Saturday, September 21, 2013

From a Black Sky

David Rogers-Smith (David), Don Bemrose (Tony), Judith Dodsworth (Sophie), Rachael Duncan (Amelia)

From a Black Sky composed by Sandra France, with libretto by Helen Nourse.  The Street Theatre Made in Canberra program in Street One, September 20-22, 2013.

Reviewed by Frank McKone
September 20

I’m not averse to a fictional story about a predatory lesbian who succeeds in making the husband of the woman she loves in effect commit suicide, by staying ostensibly to save his burning house.  It was rather odd that Sophie, the pred les (played by Judith Dodsworth), had a husband Tony (Don Bemrose), who apparently remained completely unaware of his wife’s shenanigans with Amelia (Rachael Duncan) and saw his mate David (David Rogers-Smith) as a shining hero for being man enough to stay – despite the fact that it was obvious that they should all have gone and left their houses to the fates.

I’m not averse either to modern art-form opera music and song, composed by Sandra France, especially when performed so well by this 11-piece ensemble conducted by David Kram.

But I do find it difficult, remembering my family’s fears and last-minute efforts to prepare the house on Saturday 18 January 2003, to work out why this fictional story was connected to that particular real firestorm, using recordings from radio broadcasts which people, now ten years later, will surely remember, and which makes this show specific to Canberra.

Yes, this story is a tragedy of misconceived relationships, and maybe things like this were happening on that eventful day, but to use that firestorm merely as a background setting is to set aside the depth of feeling attached to the unforeseen destruction of 500 homes and the deaths of four people in horrific circumstances.  I remember these feelings as we were on alert to stay or go for a full two weeks after the 18th.  If there is any day in my life when I remember where I was and what I was doing, it is that day.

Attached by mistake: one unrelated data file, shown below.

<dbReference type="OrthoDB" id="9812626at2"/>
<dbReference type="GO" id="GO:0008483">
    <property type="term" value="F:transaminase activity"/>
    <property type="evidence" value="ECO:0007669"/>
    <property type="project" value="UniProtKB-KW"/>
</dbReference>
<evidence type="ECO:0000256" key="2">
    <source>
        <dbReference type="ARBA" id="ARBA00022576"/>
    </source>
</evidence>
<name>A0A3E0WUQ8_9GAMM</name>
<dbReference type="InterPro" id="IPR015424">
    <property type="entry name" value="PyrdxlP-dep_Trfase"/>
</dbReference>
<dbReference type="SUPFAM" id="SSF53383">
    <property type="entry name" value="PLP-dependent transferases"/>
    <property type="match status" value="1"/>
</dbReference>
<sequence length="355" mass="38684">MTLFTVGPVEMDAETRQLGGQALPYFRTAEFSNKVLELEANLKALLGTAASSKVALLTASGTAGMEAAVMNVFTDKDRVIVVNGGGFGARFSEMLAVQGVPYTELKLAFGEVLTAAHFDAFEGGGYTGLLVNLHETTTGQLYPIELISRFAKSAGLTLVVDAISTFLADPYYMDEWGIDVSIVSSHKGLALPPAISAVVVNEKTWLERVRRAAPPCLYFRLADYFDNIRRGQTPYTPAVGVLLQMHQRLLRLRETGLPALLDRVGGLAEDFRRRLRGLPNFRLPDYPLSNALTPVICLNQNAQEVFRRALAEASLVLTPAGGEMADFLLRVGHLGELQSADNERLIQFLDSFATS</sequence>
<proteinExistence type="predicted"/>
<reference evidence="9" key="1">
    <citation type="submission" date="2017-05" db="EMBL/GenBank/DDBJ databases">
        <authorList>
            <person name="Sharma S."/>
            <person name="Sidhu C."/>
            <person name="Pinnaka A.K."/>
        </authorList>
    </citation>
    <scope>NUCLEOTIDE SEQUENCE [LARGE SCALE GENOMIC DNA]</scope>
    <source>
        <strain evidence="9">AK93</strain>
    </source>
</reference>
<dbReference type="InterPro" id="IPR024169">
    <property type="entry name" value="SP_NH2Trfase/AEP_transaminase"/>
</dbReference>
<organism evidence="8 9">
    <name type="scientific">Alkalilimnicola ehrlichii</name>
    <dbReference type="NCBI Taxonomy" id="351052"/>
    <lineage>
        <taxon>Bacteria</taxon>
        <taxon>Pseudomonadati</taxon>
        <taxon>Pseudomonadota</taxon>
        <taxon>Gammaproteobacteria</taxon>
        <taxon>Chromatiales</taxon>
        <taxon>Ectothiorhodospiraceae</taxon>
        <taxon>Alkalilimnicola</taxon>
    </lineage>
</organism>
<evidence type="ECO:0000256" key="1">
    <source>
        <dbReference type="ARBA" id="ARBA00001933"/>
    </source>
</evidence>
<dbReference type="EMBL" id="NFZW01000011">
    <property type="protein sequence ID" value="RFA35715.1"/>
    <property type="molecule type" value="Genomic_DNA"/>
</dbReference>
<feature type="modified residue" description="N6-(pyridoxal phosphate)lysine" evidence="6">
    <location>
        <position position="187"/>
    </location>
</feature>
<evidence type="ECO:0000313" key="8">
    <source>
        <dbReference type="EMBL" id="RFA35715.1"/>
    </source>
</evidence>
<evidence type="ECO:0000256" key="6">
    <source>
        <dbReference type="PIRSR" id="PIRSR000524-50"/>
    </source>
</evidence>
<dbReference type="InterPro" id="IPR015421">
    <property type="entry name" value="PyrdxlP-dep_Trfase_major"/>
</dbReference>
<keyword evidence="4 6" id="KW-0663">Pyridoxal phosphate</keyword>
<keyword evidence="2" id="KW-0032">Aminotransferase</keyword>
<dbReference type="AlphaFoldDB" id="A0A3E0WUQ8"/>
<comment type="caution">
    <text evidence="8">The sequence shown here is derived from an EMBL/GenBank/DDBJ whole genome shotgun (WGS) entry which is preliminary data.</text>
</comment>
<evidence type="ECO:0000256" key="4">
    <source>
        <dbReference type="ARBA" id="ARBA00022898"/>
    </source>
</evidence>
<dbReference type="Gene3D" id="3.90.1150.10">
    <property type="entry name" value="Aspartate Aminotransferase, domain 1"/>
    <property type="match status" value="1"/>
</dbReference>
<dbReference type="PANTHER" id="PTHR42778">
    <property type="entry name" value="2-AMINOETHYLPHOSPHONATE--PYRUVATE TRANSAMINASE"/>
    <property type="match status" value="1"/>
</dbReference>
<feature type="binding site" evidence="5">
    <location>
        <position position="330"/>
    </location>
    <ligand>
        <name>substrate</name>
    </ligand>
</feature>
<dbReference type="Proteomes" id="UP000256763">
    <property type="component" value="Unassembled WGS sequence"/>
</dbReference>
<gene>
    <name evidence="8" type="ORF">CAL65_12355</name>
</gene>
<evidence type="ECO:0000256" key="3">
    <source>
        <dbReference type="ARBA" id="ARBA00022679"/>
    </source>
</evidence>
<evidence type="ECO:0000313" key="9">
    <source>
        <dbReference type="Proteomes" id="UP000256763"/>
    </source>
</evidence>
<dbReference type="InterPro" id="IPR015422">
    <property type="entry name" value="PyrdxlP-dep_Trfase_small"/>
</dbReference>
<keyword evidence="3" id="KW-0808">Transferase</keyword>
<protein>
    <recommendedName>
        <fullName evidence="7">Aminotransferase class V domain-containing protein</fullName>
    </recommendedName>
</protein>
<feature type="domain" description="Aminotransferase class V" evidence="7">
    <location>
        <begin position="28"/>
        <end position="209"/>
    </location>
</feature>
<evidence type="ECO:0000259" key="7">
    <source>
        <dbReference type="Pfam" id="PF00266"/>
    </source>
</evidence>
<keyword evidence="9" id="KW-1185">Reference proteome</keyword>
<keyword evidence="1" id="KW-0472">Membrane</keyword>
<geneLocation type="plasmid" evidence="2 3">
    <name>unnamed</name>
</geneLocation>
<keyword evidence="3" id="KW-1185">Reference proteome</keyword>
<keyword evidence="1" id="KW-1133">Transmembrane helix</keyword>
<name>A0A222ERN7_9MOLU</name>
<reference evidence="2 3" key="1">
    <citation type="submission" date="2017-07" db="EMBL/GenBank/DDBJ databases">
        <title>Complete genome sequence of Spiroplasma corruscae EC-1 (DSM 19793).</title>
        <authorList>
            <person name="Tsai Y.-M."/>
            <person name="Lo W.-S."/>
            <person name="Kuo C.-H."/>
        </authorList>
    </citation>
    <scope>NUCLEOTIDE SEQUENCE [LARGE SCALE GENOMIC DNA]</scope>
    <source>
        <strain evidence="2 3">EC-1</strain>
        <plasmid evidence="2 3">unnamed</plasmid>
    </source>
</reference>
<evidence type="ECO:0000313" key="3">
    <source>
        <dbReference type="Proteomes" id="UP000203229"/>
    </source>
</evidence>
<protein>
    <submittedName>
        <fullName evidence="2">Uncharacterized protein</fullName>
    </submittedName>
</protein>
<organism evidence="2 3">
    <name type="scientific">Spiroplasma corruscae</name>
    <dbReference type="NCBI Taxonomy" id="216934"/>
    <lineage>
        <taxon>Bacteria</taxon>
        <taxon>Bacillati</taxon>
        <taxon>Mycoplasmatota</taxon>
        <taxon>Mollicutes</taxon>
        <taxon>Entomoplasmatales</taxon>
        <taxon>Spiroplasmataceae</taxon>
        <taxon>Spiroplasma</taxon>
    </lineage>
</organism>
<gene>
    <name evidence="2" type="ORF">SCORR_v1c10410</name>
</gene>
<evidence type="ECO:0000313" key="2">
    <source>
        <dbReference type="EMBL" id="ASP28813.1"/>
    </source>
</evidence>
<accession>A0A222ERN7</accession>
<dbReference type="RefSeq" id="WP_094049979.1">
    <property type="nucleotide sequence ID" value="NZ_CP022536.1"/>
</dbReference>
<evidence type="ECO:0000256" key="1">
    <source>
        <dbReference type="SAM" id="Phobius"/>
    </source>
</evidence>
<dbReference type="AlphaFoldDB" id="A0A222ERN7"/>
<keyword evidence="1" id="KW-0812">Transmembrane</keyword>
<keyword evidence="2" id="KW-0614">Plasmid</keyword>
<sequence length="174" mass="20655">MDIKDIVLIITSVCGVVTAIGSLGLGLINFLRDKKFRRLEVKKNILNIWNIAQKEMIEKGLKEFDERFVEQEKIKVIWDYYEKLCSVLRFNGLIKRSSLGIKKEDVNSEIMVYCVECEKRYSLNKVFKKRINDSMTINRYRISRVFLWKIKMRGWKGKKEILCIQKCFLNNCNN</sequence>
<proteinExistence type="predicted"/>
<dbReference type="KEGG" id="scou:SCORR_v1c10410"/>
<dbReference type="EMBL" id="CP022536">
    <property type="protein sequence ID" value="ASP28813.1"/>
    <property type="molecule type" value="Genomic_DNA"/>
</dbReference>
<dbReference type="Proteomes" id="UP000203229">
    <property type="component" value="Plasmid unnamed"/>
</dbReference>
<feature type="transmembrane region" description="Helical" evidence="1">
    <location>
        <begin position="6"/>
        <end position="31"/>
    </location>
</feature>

That all said, let’s consider the opera and the performances as a theatrical production. 

Opera means a lot of singing, but only David Rogers-Smith had the voice and the diction to carry his words over the orchestra.  The words of the other three main characters and of the chorus were rarely understandable.  I had thought perhaps my ancient ears were at fault, but unsolicited comments from other and much younger audience members confirmed my experience.  The acoustics of Street One might not be the best, and the placement of the orchestra in the centre of the stage with singers mostly behind or off to the side, probably didn’t help.

But the storyline of this new work needed the diction to be clear.  I relied on the program notes to get me through.  Subtitles or supertitles might be acceptable for foreign language operas, but surely not for one sung in ordinary plain suburban English.

The beginning and ending, using young children, was an embarrassment.  I don’t mean the children were, but the idea of a happy sort-of 19th Century opera marketplace scene to open the show just doesn’t match the Canberra shopping centres we know and love.  And the ending, so the program states, is about how “Children, teenagers, community, Tony, Sophie and Amelia all look at what their futures will hold and the memories and regrets they will forever carry”.  I saw what looked and felt like a reprise of the happy, but now just a little bit more sort-of, opening scene.  What firestorm ... what death of David?

In fact the only scene in the production which had real theatrical effect was the final solo appearance by David and his demise in the fire, with clever lighting and use of the backstage roller door.  This was genuinely dramatic, allowing us to feel at last some empathy with a thoroughly negative character who seemed to have little drive to face up to difficulties, such as having been recently retrenched.

The two women’s powerful singing did make something of their final scene together, climaxing with Amelia’s spoken “You disgust me!”  Yet shortly after, we are expected accept Tony, Sophie and Amelia seemingly reconciled.  After a play apparently presenting reality, even down to a rather clumsy sex-scene by the women in Act One, ending this way was just not possible.

I think you should not miss the music, nor the voices per se, but don’t go for the drama experience.

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